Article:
Things that transport other things still make up the biggest manufacturing sector in the US, but the number of people employed in the automotive, aerospace, and shipbuilding industries is on the decline. That's the bottom line from the Census Bureau's Annual Survey of Manufactures (yes, there's no second "r"), released today. The report includes state-level data on the number of workers in each sector, which brings us to the map below:
As you can see, the transportation industry dominates in 14 states. That means automobile manufacturing in the interior states from Michigan to Alabama; shipbuilding in Maine and Virginia; and aerospace in Washington. Food processing is tops in several Southern and Farm Belt states, and the computer/electronics sector is in the lead in much of the Northeast, the West, and Florida. The chemical industry is first in New Jersey and West Virginia, and wood products are king in Oregon.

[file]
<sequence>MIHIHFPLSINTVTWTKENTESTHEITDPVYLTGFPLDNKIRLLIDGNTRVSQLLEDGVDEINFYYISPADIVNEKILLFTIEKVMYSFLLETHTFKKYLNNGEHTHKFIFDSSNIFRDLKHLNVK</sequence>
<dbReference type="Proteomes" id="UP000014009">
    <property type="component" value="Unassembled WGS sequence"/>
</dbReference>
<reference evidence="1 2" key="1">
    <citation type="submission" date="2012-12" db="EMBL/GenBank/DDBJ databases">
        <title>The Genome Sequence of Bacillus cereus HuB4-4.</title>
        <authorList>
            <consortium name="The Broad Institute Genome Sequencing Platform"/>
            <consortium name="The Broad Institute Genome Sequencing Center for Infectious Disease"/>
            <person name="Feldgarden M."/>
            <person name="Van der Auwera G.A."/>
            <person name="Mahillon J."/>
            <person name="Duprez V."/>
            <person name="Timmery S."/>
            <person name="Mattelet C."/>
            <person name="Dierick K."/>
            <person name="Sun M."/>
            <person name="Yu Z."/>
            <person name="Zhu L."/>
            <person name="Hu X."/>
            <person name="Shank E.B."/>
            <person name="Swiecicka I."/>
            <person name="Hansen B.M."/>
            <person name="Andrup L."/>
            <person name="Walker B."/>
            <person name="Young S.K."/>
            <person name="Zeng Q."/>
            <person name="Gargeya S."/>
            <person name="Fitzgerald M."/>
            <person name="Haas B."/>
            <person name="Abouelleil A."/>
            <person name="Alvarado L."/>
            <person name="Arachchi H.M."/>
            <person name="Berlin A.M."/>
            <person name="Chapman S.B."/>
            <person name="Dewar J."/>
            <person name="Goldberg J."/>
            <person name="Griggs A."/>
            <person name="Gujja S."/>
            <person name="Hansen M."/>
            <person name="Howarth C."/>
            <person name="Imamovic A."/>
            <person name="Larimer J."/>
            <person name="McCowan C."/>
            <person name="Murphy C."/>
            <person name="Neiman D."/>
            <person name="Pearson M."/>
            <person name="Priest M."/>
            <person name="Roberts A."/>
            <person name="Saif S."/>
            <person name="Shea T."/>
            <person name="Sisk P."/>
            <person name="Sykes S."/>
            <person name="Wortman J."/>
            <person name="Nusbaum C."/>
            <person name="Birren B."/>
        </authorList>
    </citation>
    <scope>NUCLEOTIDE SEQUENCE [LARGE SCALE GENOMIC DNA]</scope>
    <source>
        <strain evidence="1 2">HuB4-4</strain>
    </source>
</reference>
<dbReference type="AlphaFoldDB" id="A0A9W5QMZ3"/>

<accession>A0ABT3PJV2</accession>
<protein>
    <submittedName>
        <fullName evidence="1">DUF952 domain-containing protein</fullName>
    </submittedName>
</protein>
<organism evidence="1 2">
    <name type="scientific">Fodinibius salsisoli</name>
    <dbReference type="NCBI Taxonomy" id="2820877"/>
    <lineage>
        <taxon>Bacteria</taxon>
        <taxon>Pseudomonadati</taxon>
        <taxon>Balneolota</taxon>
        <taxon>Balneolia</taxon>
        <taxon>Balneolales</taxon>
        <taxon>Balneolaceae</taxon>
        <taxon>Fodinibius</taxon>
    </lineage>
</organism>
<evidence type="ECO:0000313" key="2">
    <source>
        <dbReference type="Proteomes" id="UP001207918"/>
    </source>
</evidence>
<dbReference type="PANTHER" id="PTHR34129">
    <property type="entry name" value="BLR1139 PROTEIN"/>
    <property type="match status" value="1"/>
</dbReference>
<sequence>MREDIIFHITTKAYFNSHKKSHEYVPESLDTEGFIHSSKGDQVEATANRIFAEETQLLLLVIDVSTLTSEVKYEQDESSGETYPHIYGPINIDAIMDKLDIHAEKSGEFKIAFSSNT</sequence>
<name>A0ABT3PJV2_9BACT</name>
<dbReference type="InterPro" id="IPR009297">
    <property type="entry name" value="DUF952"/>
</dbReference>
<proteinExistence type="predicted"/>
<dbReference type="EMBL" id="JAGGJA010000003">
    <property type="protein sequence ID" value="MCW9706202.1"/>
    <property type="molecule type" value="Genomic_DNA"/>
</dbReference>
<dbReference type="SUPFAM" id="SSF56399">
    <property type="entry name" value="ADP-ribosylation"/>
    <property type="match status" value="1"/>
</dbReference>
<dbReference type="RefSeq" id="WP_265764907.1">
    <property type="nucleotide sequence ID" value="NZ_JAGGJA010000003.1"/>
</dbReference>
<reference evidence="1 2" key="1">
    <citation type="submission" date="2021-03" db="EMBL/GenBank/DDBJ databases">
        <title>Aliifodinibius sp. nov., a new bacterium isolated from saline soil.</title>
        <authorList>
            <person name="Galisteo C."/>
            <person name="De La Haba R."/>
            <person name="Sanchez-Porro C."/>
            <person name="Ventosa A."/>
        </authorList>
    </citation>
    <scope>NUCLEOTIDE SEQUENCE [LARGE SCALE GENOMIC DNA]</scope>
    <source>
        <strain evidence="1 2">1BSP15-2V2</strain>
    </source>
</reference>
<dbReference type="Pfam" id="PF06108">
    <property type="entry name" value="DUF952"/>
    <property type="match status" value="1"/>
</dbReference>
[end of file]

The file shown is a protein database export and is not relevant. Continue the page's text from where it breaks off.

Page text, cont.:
Our second map shows the biggest manufacturing sector in each state that added jobs from 2005 to 2006. Transportation doesn't look so hot here, as it shed jobs in 11 of the 14 states in which it is the dominant sector. Michigan, for example, lost nearly 13,000 transportation manufacturing jobs in that single year. It's hardly compensation that the state gained nearly 300 jobs in the "other general purpose machinery" category, the biggest sector to show any kind of an uptick. Meanwhile, the computer/electronics sector seems to flit around a lot. It added jobs in only four states (Massachusetts, Minnesota, New Hampshire, and Vermont) where it was already the top sector, but it's on the rise in Arizona and Washington, where aerospace is losing influence.
Nationally, "fabricated metal" was the biggest sector that added manufacturing jobs; that category includes a lot of hardware goods and home-building materials. Of course, manufacturing overall is continuing to shrink as a source of jobs. Employment was up last year in only 14 states: Alaska, Arizona, Iowa, Kansas, Louisiana, Montana, New Mexico, North Dakota, Oklahoma, Rhode Island, South Dakota, Texas, Utah, and Wyoming.